equations themselves are nonlinear

15 02 2012

When faced with an expression, the mind is instructed to perform a sequence of calculations. Consider a simple arithmetical expression:


The convention is to perform the calculations in a proscribed order: Brackets, Order, Division, Multiplication, Addition, Subtraction. So, the above calculation simplifies to:


Giving the answer 42. Of course.

Compare this to how you are unpackaging this sentence. In english, we read left to right, arabic right to left, chinese top to bottom. There is a linearity to it. With maths, we stretch into the equation and work from the inside out, as it were. Equations are nonlinear, in terms of the sequence of processes our mind performs.

My brother pointed out over the weekend, that we package sentences into phrases. An interesting comparison, and I got all excited because it provided a little more detail to the general, first order intuition, that algebra is related to language, when I conducted my first deep dive into XQ a few years ago. The manipulation of unknowns, akin to the semantic manipulation of unknowns when listening to wording.

It is important, even at this juncture, to note the different modality of script and vocalised wording. Mathematics, at least algebra, does take scripted form, and I am not sure what the equivalent is in wording. Can we speak mathematics as easily as we speak a language?

Of course, things get way more complex when we deal with generalised arithmetic, and when we examine the complexities of higher order mathematics. Looking at einstein’s field equation, and we can see the expression requires much unpackaging.

Most of the terms need to be expanded, such as lambda being the cosmological constant, einstein’s greatest blunder or so he thought at the time.

Mathematics is more like the creation of a chinese character than it is to writing a sentence. Composing a picture, more than writing a book. There is mental depth to it. In this way, we can take a prosaic interpretation, that the glyphs sequence the processes that need to be performed for the equation to “work”. Or we can take a more poetic interpretation, that the mind must hold various mental functions simultaneously in order for the equation to make sense.

The difference might be greatly overlooked. Scientists perform in the first way, like accountants manipulating spreadsheets, or factory workers simply performing tasks that work. To actually conceive of what is meant, to navigate the concepts, to be creative in such a conceptual space, requires composition, requires sensitivity, requires an experiential appreciation.

And rather than start off with a complex symphony like einstien’s field equations, or indeed any higher level mathematical constructs, might it be wise for us to retrace the conceptual developments that have been made historically? Or alternatively, to grapple with simple arithmetic as does every child, but this time from the vantage point of appreciating what the mind must perform for it to “make sense”.

Specifically, and returning to our first example, there is a sequence in time.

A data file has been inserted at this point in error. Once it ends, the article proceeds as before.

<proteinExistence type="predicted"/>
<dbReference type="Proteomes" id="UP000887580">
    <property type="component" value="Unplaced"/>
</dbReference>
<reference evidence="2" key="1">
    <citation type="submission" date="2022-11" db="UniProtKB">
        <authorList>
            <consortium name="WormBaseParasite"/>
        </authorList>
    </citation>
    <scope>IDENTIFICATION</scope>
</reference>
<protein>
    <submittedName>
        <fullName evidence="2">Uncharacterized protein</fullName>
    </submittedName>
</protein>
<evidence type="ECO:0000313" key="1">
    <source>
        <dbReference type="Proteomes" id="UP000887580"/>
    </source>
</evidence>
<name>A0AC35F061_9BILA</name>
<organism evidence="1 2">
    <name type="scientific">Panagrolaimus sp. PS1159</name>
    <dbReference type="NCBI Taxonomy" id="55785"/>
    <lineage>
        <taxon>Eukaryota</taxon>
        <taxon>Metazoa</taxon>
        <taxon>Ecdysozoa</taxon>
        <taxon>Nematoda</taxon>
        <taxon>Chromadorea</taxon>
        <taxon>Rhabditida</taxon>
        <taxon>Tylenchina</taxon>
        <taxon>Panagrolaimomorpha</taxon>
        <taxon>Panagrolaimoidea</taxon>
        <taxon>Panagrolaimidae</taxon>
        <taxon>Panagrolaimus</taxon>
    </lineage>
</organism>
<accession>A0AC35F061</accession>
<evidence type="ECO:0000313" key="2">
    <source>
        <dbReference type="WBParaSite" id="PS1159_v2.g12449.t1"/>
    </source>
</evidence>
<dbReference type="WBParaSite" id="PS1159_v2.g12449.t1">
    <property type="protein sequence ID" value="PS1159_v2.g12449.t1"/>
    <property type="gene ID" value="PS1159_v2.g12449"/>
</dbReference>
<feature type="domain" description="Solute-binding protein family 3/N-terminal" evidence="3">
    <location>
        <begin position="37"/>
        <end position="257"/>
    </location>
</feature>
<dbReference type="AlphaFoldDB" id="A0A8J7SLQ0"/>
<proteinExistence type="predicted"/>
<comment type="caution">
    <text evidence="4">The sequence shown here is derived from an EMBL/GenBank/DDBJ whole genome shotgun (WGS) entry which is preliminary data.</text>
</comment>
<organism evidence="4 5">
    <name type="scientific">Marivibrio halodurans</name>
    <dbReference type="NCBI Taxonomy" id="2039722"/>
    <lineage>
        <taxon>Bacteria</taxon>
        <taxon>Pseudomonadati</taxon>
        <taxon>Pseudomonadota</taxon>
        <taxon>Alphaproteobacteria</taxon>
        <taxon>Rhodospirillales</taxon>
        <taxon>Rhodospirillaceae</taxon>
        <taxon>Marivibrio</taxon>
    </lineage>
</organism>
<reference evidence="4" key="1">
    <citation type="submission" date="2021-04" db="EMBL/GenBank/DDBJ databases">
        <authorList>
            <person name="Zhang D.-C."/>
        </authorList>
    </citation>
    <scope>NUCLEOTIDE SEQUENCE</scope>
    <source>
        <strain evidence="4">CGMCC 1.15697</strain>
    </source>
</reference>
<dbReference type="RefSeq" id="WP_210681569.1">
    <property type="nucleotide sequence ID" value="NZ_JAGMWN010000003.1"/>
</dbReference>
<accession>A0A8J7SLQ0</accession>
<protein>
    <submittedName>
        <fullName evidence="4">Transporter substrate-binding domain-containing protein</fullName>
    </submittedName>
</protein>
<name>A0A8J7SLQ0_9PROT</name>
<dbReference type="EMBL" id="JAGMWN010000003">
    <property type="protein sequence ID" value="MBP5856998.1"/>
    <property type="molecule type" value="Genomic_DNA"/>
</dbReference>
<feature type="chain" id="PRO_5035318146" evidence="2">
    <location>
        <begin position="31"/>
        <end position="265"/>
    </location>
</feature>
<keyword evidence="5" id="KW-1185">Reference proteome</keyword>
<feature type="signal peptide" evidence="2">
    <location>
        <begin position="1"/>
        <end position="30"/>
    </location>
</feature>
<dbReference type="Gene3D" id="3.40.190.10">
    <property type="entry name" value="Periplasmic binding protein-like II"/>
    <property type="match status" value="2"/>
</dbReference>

We perform the (4+7) and the (9-3) and the 2^4 first. And if we can learn to appreciate what function our minds are performing in time as we conduct arithmetic, and perhaps simple algebra, might this suggest a direction of mathematics that is less to do with application to the external world of objects, nor the pure field of formalist play in the flat world of script, but in the reflection of our internal world of thoughts?


So when we look at equation, and we observe how our minds perform the various processes, we may observe the sequence in our minds. Perhaps we add seven to ll, then divide by three then subtract two. Perhaps. We get rid of things furthest away and gradually approach the revealing of the unknown. This temporal sequence, this algorithm of subjective processing, so easily objectified in our schools and implemented in computers, is often overlooked. But it did take humanity many centuries of exploration to discover and hone and apply. Mostly for physics, the application to physical objects out there in the “real world”. Perhaps it is time to consider the subjective implications, the effect on the mind that performs these functions, in time?

Undoubtedly, performing specific forms of mathematics exercises our minds. Can we take this a step further? If mathematics consists of formula for mental processing, can we derive formulations that exercise our minds to perform specific mental processes? That is, can we construct mathematical equations have therapeutic value? Equations that heal sick minds?

I have already detailed processes like multiplying by -1, a trick to convert any “negative” experience into a “positive” one, far more useful than the additive strategy. What is the mental equivalent to multiplying by -1? Or by zero, for that matter? To nullify an experience or a thought. And of course, something which maintains it fascination, the root of negative one. Can these have therapeutic value?

Once we feel comfortable with experiencing the effect of arithmetic and simple algebra, we might be able to appreciate the subjective appreciation of euler’s identity, for example, an equation which remains a beautiful and enigmatic formula.

difference over time

3 02 2012

The late great Gregory Bateson drew attention to the simple equivalence:

What he meant was, if you close your eyes, and run your finger over a crack, you can sense the crack only because your finger is moving. If it is still, whether on the crack or not, there is no differential, and as such, there is no sense — you can’t tell whether your finger is on the crack or not.